K. Ioannidou, R.J.-M. Pellenq and E. Del Gado, Controlling local packing and growth in calcium-silicate-hydrate gels, Soft Matter 10, 1121 (2014)
    E. Del Gado, K. Ioannidou, E. Masoero, A. Baronnet, R. J.-M. Pellenq, F. J. Ulm and S. Yip, A soft matter in construction - Statistical physics approach for formation and mechanics of C—S—H gels in cement, Eur. Phys. J. - ST 223, 2285 (2014).
    K. Ioannidou, K.J. Krakowiak, M. Bauchy, C.G. Hoover, E. Masoero, S. Yip, F.-J. Ulm, P. Levitz, R.J.-M. Pellenq and E. Del Gado, The mesoscale texture of cement hydrates , PNAS 113, 2029 (2016)
    K. Ioannidou, M. Kanduc, L. Li, D. Frenkel, J. Dobnikar and E. Del Gado, The crucial effect of early-stage gelation on the mechanical properties of cement hydrates, Nature Communications (2016), to appear.

    contact: Kirsten Martens

    Lieu : LIPhy, conference room - 140 Avenue de la Physique 38402 Saint Martin d’Hères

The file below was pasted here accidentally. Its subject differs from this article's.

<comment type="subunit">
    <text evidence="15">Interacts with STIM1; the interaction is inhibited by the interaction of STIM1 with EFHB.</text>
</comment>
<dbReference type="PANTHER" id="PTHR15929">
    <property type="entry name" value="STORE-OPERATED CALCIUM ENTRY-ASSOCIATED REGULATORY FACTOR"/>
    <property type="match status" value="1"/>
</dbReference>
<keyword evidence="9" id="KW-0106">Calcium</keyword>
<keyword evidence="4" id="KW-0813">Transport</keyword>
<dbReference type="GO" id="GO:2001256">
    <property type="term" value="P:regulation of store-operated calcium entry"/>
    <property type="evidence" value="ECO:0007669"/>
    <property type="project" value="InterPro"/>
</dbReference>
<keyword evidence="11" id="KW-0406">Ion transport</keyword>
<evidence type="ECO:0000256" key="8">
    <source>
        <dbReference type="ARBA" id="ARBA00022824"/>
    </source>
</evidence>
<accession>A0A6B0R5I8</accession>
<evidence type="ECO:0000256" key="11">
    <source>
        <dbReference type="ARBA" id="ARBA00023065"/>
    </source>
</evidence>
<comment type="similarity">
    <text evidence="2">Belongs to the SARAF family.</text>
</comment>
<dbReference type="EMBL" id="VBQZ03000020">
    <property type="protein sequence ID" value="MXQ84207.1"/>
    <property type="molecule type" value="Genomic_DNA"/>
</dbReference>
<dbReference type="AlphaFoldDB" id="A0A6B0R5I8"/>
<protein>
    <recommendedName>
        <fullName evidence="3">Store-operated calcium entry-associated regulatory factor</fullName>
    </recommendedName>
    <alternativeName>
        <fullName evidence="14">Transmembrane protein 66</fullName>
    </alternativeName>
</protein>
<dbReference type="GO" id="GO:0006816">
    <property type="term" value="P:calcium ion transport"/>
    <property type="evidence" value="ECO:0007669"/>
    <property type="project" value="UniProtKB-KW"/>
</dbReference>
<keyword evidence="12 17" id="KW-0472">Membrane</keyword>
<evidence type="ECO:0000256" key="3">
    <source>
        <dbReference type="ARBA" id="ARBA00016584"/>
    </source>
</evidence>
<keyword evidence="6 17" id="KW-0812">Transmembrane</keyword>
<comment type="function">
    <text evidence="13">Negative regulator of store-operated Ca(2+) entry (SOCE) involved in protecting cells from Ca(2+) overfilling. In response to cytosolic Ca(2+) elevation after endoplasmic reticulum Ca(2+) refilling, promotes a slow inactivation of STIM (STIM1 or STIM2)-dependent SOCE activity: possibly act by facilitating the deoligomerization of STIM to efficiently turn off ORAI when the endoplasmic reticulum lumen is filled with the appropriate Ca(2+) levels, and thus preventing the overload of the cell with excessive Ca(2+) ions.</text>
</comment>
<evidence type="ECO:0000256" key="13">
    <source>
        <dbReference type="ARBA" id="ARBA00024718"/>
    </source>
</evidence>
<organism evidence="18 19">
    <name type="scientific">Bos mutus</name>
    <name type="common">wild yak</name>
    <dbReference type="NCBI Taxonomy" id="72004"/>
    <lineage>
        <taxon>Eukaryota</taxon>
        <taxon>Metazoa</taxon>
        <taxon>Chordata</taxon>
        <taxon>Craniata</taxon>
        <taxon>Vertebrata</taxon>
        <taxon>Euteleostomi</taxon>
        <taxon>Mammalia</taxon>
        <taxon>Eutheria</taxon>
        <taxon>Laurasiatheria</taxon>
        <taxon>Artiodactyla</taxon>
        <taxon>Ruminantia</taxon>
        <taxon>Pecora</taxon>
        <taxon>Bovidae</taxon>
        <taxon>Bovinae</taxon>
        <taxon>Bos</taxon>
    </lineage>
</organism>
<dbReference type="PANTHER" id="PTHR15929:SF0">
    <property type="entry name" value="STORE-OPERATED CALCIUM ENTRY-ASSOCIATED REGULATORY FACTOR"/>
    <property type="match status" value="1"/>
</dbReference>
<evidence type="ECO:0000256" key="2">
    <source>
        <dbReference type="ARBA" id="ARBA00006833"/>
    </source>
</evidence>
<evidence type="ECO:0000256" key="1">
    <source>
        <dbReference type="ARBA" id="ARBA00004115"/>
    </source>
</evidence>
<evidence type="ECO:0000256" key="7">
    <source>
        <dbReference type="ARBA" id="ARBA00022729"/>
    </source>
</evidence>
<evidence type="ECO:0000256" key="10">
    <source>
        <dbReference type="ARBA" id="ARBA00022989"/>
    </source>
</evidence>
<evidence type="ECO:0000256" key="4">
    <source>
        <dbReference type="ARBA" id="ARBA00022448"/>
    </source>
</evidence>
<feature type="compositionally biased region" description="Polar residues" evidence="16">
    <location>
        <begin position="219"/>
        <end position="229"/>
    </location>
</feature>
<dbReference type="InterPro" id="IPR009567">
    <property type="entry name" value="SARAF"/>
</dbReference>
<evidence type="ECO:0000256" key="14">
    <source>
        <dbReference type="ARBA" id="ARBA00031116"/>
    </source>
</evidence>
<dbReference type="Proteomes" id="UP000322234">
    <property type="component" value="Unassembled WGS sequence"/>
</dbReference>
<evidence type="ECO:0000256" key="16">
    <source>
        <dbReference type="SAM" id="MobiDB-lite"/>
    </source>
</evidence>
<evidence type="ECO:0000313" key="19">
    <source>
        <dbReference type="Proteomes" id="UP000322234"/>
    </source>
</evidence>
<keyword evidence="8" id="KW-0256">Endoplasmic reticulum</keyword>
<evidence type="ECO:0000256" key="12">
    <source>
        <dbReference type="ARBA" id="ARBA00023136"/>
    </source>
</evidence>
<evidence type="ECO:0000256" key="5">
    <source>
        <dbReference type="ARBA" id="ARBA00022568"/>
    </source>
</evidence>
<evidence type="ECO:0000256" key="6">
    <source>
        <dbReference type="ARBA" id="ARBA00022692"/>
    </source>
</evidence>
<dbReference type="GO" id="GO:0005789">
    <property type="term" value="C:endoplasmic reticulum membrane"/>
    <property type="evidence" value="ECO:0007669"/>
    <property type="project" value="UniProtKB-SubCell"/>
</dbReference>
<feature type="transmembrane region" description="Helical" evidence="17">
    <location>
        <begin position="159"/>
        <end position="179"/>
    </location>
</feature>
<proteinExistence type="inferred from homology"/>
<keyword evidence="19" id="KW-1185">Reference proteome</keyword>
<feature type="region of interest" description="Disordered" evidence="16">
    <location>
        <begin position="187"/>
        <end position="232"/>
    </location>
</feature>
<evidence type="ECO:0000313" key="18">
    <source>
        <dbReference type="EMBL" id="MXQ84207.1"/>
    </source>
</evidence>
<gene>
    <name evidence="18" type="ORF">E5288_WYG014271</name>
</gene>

• Wednesday 10 November 14:00-17:30 - Nicolas Cuny

    PhD Nicolas Cuny

    Résumé : Dérivations de modèles constitutifs: de la microstructure à la rhéologie des suspensions denses molles

    • Madame Catherine Barentin, Professeur Université Lyon 1
    • Monsieur Ludovic Berthier, Directeur de Recherche CNRS, Université de Montpellier
    • Monsieur Michel Cloitre, Directeur de Recherche CNRS, ESPCI Paris
    • Monsieur Vincent Démery, Maître de conférence, ESPCI Paris
    • Monsieur Pierre Saramito, Directeur de Recherche CNRS, Université Grenoble-Alpes
    • Monsieur Gilles Tarjus, Directeur de Recherche CNRS, Sorbonne Université

    Lieu : Salle de conférence LIPhy